- Always include the dimensions of the product. It’s a good idea to state the dimensions in both English and Metric for your customers abroad. Also include descriptive measurements, eg. if it’s a computer bag, what’s the biggest laptop that will fit?
- Be consistent with capitalization in your product titles. I prefer titles to be first-letters-capitalized, personally.
- Move a few important items from the Shop Policies to the bottom of the item description. Very few people read the policies. Mention in the item description if you take custom orders. Mention how the item is packaged and if it can be gift-wrapped. Tell people if it comes in other colors.
- Example: Moop has great, clear descriptions to give you a sense of what types of info to include: http://www.etsy.com/listing/69699738/the-paperback-in-red-waxed-canvas (I want that bag!)
- See if you can find a graphic designer friend to help create a great shop banner that includes both your shop name and an image of your products. I’d also use a great product photo for your shop avatar.
- Renew an item listing or list a new item at least once a day, at a time when people are generally awake. In general, don’t relist several at once. Listings get buried in Etsy searches very quickly.
- Be social! Add people to your “Circle” on Etsy. Add their items and shops as favorites. Create some lovely Treasuries of your own with a theme & feature other peoples’ items.
- Join an active Etsy team. There are lots of active teams based on artistic medium, location, lifestyle, and more, so it shouldn’t be too hard to find a great one.
- Have excellent customer service. Use PayPal Shipping or Endicia to create shipping labels with tracking, and email the tracking info & a friendly thank-you to the buyer when their item ships. Take responsibility if anything goes wrong, even if it’s entirely the fault of the Post Office. People really appreciate it and will be on your side (and maybe will even tell their friends about your shop). Try to respond to emails within a day – the sooner the better. (And if you do sign up for Endicia, please use my referral code- 741192 -in the “promo code” field, and you will give me a free month! Thanks! http://www.endicia.com/)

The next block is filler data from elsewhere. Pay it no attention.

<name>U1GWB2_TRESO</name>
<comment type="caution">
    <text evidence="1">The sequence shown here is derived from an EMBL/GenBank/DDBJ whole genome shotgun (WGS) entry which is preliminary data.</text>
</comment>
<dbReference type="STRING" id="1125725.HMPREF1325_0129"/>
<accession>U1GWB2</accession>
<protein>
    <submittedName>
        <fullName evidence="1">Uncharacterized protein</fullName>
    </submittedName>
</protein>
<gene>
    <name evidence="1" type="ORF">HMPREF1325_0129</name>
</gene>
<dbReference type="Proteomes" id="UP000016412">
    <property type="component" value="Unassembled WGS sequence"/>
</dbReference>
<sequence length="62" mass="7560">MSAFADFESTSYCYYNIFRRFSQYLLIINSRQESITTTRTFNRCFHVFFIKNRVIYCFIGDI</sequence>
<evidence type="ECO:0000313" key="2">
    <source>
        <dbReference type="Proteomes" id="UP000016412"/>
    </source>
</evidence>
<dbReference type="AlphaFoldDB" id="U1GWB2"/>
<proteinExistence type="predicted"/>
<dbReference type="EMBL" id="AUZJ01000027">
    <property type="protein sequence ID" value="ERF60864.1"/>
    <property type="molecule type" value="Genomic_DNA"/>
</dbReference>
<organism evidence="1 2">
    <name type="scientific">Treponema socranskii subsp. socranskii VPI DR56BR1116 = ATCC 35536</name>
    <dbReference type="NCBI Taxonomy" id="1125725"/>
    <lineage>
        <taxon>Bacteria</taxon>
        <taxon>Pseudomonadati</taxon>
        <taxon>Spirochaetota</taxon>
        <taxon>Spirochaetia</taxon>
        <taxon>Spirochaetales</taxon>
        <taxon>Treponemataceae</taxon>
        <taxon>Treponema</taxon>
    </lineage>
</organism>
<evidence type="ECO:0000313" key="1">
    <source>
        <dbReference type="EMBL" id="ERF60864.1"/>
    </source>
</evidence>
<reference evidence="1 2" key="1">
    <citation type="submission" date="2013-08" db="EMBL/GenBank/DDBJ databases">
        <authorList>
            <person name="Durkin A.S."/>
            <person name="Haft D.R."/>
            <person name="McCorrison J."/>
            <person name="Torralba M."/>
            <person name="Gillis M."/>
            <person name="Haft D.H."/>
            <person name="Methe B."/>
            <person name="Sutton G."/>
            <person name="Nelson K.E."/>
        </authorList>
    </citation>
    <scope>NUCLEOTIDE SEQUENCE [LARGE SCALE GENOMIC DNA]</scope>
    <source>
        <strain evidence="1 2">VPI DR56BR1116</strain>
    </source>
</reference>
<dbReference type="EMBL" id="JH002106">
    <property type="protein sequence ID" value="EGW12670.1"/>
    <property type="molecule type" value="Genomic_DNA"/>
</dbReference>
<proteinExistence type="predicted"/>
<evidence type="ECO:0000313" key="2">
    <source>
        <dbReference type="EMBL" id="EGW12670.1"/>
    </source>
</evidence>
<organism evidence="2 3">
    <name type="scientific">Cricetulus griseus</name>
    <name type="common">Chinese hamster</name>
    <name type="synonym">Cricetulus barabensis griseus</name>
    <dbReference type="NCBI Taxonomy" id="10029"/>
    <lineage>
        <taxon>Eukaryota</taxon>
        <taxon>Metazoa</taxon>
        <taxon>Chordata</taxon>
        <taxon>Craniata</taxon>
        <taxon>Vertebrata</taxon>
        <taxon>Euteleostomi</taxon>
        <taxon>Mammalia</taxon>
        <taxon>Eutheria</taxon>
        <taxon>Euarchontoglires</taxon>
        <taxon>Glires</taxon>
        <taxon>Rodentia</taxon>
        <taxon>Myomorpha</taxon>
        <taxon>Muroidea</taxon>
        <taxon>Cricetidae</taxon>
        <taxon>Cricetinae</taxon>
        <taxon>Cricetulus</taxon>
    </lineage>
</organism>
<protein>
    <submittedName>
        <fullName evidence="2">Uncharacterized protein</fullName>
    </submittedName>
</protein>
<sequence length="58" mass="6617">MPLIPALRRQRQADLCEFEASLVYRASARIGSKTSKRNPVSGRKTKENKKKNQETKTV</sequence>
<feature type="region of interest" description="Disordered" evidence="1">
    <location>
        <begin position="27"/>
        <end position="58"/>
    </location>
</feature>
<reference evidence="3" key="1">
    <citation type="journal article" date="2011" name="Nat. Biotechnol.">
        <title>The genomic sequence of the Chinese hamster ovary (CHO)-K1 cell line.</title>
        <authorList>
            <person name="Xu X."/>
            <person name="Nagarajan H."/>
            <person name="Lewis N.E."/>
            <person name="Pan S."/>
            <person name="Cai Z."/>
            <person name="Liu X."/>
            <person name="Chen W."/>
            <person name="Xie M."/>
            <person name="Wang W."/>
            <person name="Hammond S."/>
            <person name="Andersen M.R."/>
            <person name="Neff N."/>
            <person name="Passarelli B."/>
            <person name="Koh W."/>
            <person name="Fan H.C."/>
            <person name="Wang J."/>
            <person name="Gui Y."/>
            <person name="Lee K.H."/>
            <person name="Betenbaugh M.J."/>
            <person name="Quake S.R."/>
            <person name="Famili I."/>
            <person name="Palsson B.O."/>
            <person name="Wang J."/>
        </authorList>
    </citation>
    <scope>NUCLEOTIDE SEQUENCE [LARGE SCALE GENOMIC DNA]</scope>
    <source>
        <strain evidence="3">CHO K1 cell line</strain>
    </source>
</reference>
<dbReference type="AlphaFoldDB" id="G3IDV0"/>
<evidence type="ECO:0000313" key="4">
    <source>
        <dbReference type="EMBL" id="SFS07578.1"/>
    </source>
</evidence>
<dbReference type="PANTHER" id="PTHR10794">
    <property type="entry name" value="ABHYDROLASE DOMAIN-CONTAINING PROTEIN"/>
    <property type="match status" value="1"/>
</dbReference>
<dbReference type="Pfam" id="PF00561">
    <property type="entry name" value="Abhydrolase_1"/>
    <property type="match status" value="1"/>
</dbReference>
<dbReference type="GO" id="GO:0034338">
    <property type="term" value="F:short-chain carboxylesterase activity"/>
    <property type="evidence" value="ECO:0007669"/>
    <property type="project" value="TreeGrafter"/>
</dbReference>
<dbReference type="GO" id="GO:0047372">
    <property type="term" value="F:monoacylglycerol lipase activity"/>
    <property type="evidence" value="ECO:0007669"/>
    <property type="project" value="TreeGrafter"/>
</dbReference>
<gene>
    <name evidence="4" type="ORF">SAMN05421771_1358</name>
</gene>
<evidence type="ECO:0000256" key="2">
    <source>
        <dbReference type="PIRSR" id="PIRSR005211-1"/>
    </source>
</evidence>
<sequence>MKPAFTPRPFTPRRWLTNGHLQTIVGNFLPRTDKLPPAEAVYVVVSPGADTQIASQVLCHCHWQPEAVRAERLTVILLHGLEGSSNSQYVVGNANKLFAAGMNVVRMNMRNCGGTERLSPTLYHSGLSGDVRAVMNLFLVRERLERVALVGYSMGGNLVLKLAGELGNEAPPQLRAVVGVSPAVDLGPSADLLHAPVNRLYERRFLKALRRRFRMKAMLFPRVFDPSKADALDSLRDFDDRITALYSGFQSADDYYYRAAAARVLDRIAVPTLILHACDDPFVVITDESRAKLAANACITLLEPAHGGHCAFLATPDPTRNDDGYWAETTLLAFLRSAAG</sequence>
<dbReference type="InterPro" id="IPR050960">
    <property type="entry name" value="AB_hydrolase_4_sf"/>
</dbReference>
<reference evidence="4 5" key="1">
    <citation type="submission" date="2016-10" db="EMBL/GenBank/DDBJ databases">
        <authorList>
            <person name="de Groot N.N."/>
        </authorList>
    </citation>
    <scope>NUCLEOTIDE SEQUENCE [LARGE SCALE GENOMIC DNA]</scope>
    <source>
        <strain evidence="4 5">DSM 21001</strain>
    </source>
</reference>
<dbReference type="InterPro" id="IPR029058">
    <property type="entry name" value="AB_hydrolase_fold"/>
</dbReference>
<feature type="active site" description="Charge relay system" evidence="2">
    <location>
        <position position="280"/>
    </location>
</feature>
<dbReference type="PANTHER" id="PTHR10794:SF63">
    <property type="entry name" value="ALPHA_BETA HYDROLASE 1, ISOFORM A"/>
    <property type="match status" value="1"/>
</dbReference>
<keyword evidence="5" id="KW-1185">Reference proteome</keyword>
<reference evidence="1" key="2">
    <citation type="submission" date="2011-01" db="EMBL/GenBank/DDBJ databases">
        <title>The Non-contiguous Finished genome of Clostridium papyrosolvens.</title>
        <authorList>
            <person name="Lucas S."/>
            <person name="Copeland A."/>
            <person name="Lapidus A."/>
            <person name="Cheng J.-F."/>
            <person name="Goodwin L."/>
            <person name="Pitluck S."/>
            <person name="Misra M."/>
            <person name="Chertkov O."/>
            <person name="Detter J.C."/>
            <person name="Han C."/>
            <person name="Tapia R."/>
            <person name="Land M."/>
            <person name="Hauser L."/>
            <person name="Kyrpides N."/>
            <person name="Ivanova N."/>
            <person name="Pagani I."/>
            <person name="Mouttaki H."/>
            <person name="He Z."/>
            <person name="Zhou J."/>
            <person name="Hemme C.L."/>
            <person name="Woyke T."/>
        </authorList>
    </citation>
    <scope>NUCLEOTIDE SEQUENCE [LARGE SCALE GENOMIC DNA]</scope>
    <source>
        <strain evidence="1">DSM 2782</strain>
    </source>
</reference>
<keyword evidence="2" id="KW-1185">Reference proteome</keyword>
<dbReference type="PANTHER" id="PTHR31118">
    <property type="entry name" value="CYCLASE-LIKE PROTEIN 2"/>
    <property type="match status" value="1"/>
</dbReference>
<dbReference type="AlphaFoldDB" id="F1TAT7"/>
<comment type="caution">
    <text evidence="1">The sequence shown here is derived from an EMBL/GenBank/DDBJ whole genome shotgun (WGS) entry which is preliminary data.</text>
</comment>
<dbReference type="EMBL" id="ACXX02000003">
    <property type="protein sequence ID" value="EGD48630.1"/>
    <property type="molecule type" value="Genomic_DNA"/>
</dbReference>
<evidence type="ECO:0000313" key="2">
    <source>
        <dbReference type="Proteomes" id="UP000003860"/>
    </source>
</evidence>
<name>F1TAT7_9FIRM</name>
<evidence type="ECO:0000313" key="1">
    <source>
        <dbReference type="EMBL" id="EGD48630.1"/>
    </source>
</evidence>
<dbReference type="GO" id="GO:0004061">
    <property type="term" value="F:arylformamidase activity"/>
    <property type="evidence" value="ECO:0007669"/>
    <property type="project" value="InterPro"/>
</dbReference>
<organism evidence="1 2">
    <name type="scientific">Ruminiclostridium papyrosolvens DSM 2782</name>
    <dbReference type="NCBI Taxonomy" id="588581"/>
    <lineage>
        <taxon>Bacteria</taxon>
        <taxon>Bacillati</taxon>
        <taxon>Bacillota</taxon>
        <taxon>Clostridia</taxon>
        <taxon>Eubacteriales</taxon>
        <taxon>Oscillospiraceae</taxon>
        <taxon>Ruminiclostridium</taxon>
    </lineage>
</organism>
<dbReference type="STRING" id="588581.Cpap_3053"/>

- Apply to a hip local craft fair. A very large percentage of my Etsy customers first found me at craft fairs. This is a great way to start word-of-mouth buzz about your products!
- After your photos and descriptions are made as awesome as possible, send a friendly email to a blogger who features work like yours. Target only blogs that are a great fit. Here is a fantastic article about how to do this: http://www.modishblog.com/biztips/2008/09/how-to-approach-blogs-and-get-them-to-write-about-you.html Blog features, even on smaller blogs, do a ton to increase traffic to your shop & get you sales. Always send a nice brief thank you to anyone who features you.
Here are some resources that should fill in the rest:
- Get the book Craft, Inc. by Meg Mateo Ilasco.
- Join The Switchboards – Forums for women in creative businesses. Search the archives, so much has already been discussed.
- Sign up for the Etsy Success emails – full of helpful tips for your shop.
- Browse Etsy’s selling tutorials in the Etsy Seller’s Handbook.
OK, that should put you well on the path towards Etsy success and superstardom. Wishing you all the best!
-Laura from Prix-Prix